The United States and European Union need a shared understanding of the People’s Republic of China (PRC) to resist it, U.S. Secretary of State Mike Pompeo said in June 2020, calling Beijing a threat and accusing it of stealing European know-how to develop its economy.
Pompeo said he had accepted a proposal by EU Foreign Affairs Minister Josep Borrell to create a formal U.S.-EU dialogue on the PRC.
“There is a trans-Atlantic awakening to the truth of what’s happening,” Pompeo told a think tank event via video link. “This isn’t the United States confronting China, this is the world confronting China.”
Borrell had raised the idea of a U.S.-EU dialogue in a video call with Pompeo and EU foreign ministers.
Two EU diplomats said the dialogue could be a forum for tackling issues such as how to combat what the West says is Chinese disinformation, rather than forging a common trade policy.
However, while the EU shares many of Washington’s concerns about what it says are predatory Chinese trade practices to dominate strategic industries, Brussels wants to tread a middle path between the PRC and the U.S.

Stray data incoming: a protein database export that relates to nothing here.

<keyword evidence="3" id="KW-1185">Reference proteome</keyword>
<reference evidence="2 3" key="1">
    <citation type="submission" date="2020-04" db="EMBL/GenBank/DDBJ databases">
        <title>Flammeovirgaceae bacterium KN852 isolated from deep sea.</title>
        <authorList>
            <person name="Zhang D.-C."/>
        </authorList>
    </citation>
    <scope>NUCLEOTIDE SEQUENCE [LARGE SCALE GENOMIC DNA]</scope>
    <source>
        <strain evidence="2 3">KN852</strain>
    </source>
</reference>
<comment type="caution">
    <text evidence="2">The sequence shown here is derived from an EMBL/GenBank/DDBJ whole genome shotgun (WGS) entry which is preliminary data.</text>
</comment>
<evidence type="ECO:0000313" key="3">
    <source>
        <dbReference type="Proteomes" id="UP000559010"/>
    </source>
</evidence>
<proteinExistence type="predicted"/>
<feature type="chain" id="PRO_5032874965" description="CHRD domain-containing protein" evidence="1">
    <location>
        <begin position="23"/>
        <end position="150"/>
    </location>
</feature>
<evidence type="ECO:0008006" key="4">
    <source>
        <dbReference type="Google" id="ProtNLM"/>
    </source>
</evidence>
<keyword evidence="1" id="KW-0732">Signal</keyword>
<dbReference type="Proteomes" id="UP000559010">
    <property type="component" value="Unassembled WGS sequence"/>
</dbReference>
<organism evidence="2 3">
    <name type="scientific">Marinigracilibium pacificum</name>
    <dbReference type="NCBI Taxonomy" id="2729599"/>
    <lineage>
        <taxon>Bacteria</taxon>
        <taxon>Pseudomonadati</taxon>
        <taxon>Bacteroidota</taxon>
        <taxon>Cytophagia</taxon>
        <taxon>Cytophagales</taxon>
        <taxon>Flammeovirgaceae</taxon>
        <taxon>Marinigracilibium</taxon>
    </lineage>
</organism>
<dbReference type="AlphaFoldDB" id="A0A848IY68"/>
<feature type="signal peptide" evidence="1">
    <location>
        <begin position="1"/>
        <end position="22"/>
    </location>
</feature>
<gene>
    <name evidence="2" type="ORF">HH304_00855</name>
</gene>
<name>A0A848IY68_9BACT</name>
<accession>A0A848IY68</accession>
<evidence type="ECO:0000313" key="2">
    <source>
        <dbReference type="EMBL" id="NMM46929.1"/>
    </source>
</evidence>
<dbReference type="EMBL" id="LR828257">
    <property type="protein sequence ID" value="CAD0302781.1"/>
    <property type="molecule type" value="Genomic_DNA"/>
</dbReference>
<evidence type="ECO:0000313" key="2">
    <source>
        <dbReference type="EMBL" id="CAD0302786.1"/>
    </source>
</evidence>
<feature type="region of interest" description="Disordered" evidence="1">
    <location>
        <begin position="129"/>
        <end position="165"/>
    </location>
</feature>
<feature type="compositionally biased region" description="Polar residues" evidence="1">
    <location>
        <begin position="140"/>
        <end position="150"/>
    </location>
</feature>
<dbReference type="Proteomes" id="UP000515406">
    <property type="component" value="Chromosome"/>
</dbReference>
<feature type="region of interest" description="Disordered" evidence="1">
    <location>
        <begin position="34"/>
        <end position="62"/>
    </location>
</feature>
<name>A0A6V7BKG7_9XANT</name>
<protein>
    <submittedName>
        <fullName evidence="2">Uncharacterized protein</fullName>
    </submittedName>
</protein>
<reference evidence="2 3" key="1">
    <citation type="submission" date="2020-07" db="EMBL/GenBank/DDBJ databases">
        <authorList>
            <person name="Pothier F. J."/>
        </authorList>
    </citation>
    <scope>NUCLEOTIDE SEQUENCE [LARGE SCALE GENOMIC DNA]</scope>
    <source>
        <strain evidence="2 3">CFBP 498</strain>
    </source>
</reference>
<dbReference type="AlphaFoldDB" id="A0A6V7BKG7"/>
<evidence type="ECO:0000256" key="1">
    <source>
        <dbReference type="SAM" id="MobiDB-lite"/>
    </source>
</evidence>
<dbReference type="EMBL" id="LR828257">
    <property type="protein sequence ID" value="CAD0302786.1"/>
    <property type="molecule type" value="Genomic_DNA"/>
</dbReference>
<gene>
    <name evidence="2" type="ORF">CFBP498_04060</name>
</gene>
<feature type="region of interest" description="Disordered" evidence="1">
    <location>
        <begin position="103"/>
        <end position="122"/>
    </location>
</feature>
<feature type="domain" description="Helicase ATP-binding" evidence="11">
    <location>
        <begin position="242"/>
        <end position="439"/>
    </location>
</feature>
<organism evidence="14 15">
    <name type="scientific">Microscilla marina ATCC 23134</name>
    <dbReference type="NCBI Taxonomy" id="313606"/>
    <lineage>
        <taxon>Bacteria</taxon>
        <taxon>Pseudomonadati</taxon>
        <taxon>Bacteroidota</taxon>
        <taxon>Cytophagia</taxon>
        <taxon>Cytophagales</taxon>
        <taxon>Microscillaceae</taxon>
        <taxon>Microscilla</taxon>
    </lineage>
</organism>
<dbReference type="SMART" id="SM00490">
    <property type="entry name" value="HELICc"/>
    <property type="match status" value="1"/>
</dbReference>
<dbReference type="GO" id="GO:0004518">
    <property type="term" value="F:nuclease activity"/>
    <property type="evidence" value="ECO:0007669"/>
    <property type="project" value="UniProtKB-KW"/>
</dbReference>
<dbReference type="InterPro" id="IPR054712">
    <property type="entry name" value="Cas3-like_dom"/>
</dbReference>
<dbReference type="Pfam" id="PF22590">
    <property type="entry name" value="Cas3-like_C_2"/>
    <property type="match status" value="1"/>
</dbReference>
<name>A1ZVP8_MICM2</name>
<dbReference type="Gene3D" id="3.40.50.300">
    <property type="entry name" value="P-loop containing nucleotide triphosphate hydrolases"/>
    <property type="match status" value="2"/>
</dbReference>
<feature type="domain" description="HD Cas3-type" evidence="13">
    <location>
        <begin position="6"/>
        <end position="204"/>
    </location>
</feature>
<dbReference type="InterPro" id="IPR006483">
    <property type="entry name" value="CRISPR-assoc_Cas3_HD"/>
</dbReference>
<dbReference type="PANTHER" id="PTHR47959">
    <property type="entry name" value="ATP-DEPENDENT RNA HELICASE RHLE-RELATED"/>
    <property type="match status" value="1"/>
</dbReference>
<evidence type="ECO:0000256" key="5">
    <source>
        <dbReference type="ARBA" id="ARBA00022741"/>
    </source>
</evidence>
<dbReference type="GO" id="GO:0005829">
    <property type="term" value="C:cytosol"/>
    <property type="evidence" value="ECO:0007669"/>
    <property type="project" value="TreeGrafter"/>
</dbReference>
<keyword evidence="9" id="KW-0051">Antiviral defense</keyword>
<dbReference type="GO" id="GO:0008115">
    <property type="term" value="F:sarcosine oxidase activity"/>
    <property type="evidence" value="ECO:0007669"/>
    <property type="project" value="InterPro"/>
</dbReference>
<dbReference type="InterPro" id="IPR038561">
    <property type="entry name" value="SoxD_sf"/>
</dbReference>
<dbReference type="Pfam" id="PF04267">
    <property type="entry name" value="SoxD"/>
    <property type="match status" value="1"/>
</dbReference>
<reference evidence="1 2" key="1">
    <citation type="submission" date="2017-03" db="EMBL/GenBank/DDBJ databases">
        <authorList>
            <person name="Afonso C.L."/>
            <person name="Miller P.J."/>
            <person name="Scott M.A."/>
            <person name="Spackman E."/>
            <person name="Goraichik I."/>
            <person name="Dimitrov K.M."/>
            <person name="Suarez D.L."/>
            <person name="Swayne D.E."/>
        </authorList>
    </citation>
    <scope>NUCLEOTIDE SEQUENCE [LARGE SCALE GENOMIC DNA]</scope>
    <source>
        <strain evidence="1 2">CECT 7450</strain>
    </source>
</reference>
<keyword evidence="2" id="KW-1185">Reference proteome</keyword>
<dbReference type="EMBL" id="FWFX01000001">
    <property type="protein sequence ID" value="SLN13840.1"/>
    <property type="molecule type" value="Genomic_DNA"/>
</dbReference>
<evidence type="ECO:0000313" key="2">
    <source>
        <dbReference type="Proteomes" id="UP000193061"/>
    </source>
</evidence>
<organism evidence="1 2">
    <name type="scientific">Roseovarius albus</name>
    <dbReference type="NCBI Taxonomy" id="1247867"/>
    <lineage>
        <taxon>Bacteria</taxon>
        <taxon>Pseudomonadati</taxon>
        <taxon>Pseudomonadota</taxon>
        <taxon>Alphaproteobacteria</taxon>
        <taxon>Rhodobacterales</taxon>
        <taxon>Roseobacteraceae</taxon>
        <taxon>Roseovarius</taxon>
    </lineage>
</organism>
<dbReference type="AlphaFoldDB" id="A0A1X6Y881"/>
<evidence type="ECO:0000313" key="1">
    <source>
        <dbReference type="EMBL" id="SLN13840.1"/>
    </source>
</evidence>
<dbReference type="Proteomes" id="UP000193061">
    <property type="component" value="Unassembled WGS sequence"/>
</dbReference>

The EU, the world’s biggest trading bloc, held talks with Chinese leaders in June 2020 and sees Beijing as a partner in fighting climate change as well as an economic rival.
Pompeo accused the PRC of stealing intellectual property in Europe and abusing the rules-based trading system, and said the EU needed to act against the PRC to protect its economies.
“They have access to our capital markets in ways we don’t have access to theirs,” he said of the PRC’s financial system. Reuters